Furelid explains how important the bottle design is for Absolut.
— Back when we launched Absolut Vodka in the US in 1979, the bottle played a very important part. We were an outlier in the industry both from a design perspective and a product perspective. Back then the vodka category was a very traditional one with tall bottles with labels in gold and red and we launched a chubby apothecary bottle with a screen print directly on the bottle in blue. Also, the vodka itself stood out with an, in general, smoother character that was made for elevating anything it mixes with. Now, when changing the bottle design, the vodka itself remains the same.
Tell us about your new design. What have you created?
— We’re obviously always asking ourselves how we can take Absolut Vodka one step further and into the future. When we started the process, we knew that it was important to reflect on our past, and especially our heritage. We asked ourselves, what makes our iconic bottle so popular? And most importantly, how can we continue to drive it forward? As part of our approach, we also wanted to showcase the craft and expertise that takes place locally to create our premium vodka — to show consumers the community and culture driving our brand forwards, says Furelid, continuing,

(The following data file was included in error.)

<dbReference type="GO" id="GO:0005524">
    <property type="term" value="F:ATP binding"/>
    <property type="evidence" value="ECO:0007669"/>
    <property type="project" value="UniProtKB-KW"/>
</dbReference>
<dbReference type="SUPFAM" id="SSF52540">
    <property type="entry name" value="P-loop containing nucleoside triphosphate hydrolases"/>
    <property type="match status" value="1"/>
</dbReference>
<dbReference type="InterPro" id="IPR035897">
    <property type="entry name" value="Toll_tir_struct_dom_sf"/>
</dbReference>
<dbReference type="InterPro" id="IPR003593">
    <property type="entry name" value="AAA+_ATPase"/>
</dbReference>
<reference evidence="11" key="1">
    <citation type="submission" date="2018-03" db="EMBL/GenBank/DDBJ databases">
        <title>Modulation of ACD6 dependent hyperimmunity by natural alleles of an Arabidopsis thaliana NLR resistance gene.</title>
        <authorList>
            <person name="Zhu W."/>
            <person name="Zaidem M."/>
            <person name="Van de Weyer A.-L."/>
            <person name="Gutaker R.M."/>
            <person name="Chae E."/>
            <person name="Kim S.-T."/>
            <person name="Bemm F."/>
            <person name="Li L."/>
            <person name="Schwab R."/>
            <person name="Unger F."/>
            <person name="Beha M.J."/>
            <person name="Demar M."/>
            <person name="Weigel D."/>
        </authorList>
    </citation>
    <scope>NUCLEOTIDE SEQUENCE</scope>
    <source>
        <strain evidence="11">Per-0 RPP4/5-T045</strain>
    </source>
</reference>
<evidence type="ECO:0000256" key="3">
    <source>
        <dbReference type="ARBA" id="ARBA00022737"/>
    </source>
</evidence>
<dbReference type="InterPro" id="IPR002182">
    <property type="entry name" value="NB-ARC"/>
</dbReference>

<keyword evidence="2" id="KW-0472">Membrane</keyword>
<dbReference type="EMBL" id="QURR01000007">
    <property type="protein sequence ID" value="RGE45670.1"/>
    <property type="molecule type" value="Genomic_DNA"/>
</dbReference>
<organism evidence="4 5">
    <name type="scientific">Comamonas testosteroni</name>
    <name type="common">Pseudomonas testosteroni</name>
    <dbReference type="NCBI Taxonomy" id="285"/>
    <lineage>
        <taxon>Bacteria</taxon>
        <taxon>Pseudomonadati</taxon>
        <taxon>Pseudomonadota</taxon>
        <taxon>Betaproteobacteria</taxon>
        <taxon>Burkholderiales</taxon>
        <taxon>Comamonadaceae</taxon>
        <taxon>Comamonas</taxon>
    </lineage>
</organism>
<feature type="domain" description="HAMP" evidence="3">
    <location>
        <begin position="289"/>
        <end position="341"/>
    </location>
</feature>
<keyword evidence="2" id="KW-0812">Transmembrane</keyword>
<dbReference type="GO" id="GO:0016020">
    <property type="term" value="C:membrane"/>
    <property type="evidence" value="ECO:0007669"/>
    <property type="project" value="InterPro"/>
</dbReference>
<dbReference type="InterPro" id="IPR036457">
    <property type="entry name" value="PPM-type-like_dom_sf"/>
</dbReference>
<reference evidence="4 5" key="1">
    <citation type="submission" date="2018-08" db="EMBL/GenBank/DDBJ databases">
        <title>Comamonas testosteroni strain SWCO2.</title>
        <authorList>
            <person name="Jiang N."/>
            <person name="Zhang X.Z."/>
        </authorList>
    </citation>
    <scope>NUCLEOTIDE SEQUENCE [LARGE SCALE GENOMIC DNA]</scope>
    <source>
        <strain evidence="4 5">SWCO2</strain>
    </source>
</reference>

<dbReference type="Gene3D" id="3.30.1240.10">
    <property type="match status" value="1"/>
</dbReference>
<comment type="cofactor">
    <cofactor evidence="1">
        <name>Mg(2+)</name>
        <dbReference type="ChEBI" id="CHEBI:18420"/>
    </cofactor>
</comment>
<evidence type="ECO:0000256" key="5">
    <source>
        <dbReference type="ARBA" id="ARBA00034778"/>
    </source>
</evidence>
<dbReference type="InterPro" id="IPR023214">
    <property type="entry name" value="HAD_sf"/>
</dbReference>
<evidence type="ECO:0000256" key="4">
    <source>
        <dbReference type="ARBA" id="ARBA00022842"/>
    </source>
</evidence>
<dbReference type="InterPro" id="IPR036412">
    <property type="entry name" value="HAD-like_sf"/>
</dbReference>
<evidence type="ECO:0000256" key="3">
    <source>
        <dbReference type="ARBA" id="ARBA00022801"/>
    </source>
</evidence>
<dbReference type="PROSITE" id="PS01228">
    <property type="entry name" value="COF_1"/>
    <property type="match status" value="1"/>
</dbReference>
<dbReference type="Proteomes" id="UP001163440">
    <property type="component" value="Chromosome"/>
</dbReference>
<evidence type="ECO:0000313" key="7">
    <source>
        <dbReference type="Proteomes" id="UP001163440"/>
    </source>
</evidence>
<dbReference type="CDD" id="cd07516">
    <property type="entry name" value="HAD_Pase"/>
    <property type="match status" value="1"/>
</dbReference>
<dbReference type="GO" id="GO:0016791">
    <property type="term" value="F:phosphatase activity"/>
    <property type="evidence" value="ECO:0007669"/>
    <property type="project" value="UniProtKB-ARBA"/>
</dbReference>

— We used this thinking to distill the design to its fundamental components, updating it to pay homage to our credentials — provenance, heritage, and authenticity. We were keen to capture our rich quality story and make that clearer on the bottle, signposting to what makes our vodka unique, and have of course also kept the most important design elements that make Absolut, Absolut. Additionally, we always see progress in things, including our recently launched annual end-of-year limited-edition, Absolut Voices. It’s a beautiful new glass structure made out of sound waves in a sapphire blue colour, containing around 80 % recycled glass.